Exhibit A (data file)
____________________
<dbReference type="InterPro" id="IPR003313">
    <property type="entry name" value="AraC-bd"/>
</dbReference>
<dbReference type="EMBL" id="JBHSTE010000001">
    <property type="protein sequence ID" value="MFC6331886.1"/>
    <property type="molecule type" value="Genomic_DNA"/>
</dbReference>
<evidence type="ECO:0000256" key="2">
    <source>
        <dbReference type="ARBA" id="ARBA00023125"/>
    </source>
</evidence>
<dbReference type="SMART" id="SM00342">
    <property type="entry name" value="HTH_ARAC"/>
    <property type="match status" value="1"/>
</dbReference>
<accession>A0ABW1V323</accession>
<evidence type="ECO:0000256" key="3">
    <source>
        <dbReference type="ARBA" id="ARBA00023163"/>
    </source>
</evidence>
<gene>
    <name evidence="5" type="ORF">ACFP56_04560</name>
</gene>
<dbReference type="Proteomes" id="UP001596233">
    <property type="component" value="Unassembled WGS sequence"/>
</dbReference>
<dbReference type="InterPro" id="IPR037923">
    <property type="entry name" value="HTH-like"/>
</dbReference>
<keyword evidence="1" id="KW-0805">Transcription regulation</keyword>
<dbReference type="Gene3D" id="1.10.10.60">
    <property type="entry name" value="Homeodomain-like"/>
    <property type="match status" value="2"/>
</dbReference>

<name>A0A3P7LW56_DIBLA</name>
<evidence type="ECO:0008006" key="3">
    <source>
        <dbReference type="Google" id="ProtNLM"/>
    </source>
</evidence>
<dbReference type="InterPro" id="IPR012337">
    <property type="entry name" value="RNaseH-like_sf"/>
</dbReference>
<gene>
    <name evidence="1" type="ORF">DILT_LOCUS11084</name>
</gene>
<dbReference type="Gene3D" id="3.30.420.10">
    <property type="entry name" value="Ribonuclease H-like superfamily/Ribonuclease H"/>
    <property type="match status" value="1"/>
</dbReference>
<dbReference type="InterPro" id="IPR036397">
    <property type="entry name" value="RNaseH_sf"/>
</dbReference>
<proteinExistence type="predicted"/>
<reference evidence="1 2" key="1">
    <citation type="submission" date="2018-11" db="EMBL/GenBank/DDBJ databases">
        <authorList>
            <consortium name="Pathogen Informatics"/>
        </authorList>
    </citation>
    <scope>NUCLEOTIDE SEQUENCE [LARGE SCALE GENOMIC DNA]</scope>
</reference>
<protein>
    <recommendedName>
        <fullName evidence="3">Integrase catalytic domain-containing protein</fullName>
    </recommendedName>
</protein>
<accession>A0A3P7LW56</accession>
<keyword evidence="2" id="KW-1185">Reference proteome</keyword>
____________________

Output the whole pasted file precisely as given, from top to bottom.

<dbReference type="InterPro" id="IPR003313">
    <property type="entry name" value="AraC-bd"/>
</dbReference>
<dbReference type="EMBL" id="JBHSTE010000001">
    <property type="protein sequence ID" value="MFC6331886.1"/>
    <property type="molecule type" value="Genomic_DNA"/>
</dbReference>
<evidence type="ECO:0000256" key="2">
    <source>
        <dbReference type="ARBA" id="ARBA00023125"/>
    </source>
</evidence>
<dbReference type="SMART" id="SM00342">
    <property type="entry name" value="HTH_ARAC"/>
    <property type="match status" value="1"/>
</dbReference>
<accession>A0ABW1V323</accession>
<evidence type="ECO:0000256" key="3">
    <source>
        <dbReference type="ARBA" id="ARBA00023163"/>
    </source>
</evidence>
<gene>
    <name evidence="5" type="ORF">ACFP56_04560</name>
</gene>
<dbReference type="Proteomes" id="UP001596233">
    <property type="component" value="Unassembled WGS sequence"/>
</dbReference>
<dbReference type="InterPro" id="IPR037923">
    <property type="entry name" value="HTH-like"/>
</dbReference>
<keyword evidence="1" id="KW-0805">Transcription regulation</keyword>
<dbReference type="Gene3D" id="1.10.10.60">
    <property type="entry name" value="Homeodomain-like"/>
    <property type="match status" value="2"/>
</dbReference>

<name>A0A3P7LW56_DIBLA</name>
<evidence type="ECO:0008006" key="3">
    <source>
        <dbReference type="Google" id="ProtNLM"/>
    </source>
</evidence>
<dbReference type="InterPro" id="IPR012337">
    <property type="entry name" value="RNaseH-like_sf"/>
</dbReference>
<gene>
    <name evidence="1" type="ORF">DILT_LOCUS11084</name>
</gene>
<dbReference type="Gene3D" id="3.30.420.10">
    <property type="entry name" value="Ribonuclease H-like superfamily/Ribonuclease H"/>
    <property type="match status" value="1"/>
</dbReference>
<dbReference type="InterPro" id="IPR036397">
    <property type="entry name" value="RNaseH_sf"/>
</dbReference>
<proteinExistence type="predicted"/>
<reference evidence="1 2" key="1">
    <citation type="submission" date="2018-11" db="EMBL/GenBank/DDBJ databases">
        <authorList>
            <consortium name="Pathogen Informatics"/>
        </authorList>
    </citation>
    <scope>NUCLEOTIDE SEQUENCE [LARGE SCALE GENOMIC DNA]</scope>
</reference>
<protein>
    <recommendedName>
        <fullName evidence="3">Integrase catalytic domain-containing protein</fullName>
    </recommendedName>
</protein>
<accession>A0A3P7LW56</accession>
<keyword evidence="2" id="KW-1185">Reference proteome</keyword>